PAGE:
Ohio State is men's overall No. 1 seed
Three more teams in this year's edition of March Madness. Three more networks to cover it. And the Big East will have its hooks in practically every nook and cranny of that new-look NCAA bracket.
The NCAA selection committee released its newfangled, 68-team draw Sunday and included a whopping 11 teams from the deepest conference in the nation.
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Leading the way for the Big East was Pittsburgh, seeded first in the Southeast even though it didn't win a game in the conference's postseason tournament.
"It has Hall of Fame coaches, great programs with storied traditions and heritage," St. John's Red Storm coach Steve Lavin said, a few minutes before his team became the 11th and final squad from the Big East to have its name announced on the selection show. "It has athletic programs that understand the value of investing the dollars that are needed to run a topflight program."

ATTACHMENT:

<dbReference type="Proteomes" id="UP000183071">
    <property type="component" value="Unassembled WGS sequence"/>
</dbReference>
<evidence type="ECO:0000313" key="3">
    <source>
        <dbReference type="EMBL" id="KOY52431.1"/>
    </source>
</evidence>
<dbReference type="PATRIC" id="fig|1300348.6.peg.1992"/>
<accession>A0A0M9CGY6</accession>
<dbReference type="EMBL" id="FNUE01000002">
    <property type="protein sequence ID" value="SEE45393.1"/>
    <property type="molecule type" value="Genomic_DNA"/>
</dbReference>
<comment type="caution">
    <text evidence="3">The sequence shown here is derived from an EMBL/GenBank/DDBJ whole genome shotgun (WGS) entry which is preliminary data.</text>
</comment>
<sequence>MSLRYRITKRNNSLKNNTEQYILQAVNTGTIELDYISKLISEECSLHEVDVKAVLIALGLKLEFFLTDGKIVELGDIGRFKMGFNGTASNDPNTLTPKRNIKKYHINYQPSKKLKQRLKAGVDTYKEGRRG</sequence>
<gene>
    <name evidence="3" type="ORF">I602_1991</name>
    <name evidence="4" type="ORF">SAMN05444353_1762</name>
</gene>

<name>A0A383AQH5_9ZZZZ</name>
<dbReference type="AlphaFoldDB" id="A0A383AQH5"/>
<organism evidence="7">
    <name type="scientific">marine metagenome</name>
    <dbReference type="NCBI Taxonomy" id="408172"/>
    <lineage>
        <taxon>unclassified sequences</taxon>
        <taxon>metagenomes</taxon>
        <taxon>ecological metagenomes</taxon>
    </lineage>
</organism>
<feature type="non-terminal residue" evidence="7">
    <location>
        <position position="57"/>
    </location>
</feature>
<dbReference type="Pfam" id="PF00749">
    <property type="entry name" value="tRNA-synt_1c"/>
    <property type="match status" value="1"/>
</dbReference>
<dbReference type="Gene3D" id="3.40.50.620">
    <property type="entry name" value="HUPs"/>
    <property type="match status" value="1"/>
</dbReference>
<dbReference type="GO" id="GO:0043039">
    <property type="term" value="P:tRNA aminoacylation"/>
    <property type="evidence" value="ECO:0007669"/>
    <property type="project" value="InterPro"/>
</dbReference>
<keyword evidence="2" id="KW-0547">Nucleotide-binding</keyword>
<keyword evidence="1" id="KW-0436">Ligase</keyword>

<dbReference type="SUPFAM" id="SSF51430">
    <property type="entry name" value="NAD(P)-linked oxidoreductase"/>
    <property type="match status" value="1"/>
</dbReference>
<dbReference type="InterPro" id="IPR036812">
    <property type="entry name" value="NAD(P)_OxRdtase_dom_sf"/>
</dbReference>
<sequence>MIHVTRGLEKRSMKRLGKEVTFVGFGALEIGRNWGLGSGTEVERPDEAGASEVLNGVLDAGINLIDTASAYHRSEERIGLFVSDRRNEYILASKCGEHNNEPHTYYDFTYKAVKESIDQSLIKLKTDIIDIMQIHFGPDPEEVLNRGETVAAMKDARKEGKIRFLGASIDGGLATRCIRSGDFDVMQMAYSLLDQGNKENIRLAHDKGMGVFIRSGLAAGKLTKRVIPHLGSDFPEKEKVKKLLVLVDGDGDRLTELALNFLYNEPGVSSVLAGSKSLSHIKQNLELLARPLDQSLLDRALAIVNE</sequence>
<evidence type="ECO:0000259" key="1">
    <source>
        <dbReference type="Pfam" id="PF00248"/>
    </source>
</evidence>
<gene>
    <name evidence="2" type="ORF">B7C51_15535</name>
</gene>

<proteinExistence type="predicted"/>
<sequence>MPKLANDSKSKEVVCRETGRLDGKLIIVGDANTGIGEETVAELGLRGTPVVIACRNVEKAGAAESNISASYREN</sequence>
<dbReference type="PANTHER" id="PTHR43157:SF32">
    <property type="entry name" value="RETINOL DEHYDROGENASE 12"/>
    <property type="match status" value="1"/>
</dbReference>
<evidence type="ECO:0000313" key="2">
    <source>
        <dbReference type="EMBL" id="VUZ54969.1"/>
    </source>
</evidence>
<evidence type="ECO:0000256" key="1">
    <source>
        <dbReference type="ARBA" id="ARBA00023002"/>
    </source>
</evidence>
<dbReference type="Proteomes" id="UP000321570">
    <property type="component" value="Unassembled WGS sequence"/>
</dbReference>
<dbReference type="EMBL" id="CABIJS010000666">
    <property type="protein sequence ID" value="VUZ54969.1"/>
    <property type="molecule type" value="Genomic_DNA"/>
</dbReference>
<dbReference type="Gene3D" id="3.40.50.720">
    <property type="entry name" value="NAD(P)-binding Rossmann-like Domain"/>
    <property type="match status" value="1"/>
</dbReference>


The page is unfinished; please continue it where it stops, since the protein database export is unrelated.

All 68 teams in the NCAA tournament are aiming for one destination -- the Final Four in Houston, set for April 2. At the Las Vegas Hilton, Ohio State was made an early 7-2 favorite to cut down the nets at Reliant Stadium after the title game on April 4.
The Buckeyes (32-2) of the Big Ten were the top seed overall, with Kansas (32-2) of the Big 12 next, while defending champion Duke aced out another Big East team, Notre Dame, for the fourth and final top seed. Led by one of the country's best guards, Nolan Smith, the Blue Devils (30-4) are trying to become the first team since Florida in 2006-07 to repeat as national champions.
The tournament got a slight facelift this year, including the addition of three more at-large teams that will open the tournament in what the NCAA is calling the "First Four." Those games -- UAB (22-9) versus Clemson (21-11) and Southern Cal (19-14) versus Virginia Commonwealth (23-11) -- will take place Tuesday and Wednesday.